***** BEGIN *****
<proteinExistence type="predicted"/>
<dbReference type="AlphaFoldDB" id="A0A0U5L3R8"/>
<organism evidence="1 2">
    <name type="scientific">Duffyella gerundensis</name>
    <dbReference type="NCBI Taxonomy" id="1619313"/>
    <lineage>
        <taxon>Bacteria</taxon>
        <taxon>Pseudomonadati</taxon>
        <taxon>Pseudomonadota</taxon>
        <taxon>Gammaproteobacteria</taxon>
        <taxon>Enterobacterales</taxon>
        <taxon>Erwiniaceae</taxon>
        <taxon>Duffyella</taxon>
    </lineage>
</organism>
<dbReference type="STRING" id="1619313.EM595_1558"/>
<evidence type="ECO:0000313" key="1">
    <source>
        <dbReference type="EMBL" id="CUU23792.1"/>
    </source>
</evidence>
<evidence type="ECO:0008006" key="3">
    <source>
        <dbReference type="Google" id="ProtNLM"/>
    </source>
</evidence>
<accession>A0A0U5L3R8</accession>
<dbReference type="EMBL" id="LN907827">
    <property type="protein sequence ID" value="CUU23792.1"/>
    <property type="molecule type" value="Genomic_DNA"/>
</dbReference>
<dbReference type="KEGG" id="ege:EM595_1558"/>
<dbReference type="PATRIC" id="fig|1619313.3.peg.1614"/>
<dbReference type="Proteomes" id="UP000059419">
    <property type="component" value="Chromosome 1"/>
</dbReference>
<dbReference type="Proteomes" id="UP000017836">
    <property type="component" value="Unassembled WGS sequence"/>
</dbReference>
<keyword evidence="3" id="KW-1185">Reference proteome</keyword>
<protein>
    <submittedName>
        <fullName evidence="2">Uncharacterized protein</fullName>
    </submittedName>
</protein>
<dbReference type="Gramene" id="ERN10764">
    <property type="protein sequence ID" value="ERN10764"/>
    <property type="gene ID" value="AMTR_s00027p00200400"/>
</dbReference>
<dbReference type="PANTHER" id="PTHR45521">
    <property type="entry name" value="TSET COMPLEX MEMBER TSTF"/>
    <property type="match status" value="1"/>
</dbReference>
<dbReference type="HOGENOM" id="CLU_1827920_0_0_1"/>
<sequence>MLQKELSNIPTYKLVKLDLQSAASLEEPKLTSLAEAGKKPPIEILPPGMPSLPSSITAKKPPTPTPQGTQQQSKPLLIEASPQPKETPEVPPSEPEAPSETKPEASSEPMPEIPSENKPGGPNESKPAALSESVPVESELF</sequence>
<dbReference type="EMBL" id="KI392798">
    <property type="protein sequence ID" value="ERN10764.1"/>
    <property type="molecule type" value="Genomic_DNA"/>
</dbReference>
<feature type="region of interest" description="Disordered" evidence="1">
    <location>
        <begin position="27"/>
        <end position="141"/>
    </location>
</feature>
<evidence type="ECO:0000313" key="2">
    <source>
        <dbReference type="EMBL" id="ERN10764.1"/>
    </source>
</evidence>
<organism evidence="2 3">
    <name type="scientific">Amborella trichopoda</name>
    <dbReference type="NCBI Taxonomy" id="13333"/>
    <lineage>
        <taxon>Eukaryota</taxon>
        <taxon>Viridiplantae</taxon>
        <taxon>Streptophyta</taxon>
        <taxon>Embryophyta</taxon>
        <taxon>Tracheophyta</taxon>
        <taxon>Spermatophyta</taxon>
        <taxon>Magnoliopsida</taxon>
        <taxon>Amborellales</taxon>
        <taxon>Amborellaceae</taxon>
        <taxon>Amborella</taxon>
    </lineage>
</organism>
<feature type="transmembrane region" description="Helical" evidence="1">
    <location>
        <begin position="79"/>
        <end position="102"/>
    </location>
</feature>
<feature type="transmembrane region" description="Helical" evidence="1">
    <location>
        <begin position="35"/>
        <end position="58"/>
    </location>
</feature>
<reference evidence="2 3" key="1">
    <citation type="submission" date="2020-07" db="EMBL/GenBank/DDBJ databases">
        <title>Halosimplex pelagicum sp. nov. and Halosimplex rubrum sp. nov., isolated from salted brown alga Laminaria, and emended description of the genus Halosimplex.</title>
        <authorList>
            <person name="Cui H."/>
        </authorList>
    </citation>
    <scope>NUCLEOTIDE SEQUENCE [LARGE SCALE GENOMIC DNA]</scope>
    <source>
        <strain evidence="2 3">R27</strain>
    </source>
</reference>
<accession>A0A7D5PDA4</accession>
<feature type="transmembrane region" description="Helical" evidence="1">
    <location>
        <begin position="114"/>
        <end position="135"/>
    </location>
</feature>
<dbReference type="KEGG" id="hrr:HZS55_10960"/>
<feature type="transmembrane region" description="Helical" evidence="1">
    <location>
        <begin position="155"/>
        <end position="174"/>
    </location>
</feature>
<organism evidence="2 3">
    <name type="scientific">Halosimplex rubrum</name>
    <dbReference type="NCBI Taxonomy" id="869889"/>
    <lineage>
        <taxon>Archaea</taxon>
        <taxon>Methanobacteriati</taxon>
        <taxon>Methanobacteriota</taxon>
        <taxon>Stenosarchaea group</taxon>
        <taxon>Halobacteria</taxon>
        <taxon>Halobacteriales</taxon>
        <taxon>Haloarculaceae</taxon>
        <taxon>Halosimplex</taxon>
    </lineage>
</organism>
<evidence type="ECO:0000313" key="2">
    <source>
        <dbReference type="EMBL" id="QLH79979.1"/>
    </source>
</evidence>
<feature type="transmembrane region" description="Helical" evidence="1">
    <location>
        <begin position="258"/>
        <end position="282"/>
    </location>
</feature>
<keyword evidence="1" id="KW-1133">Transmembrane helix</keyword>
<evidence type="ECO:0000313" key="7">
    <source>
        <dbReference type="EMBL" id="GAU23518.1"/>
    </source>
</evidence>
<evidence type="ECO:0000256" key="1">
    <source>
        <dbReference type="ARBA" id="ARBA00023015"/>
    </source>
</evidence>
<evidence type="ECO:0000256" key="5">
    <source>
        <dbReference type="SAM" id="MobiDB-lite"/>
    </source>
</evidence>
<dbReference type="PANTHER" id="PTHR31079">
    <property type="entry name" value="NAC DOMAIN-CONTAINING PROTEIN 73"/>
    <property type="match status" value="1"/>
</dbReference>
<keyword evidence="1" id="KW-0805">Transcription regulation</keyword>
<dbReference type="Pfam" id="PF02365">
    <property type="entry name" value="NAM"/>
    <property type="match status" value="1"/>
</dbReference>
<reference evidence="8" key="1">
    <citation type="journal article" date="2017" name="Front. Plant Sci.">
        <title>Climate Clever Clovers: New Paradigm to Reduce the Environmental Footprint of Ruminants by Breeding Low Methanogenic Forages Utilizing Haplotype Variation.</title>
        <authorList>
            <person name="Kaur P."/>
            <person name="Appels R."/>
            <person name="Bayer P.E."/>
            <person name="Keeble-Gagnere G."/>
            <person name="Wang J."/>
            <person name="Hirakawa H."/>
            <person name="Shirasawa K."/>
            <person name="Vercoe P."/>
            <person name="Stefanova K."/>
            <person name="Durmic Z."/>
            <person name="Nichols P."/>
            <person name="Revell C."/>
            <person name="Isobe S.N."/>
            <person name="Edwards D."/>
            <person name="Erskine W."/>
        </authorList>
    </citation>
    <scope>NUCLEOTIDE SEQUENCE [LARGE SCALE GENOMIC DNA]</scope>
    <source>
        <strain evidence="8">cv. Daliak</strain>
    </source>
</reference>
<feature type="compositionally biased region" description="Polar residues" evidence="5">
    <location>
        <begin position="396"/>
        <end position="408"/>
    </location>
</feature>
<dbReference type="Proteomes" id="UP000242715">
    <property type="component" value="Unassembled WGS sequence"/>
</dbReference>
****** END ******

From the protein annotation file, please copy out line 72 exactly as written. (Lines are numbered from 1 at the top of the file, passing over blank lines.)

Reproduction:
    <name type="scientific">Amborella trichopoda</name>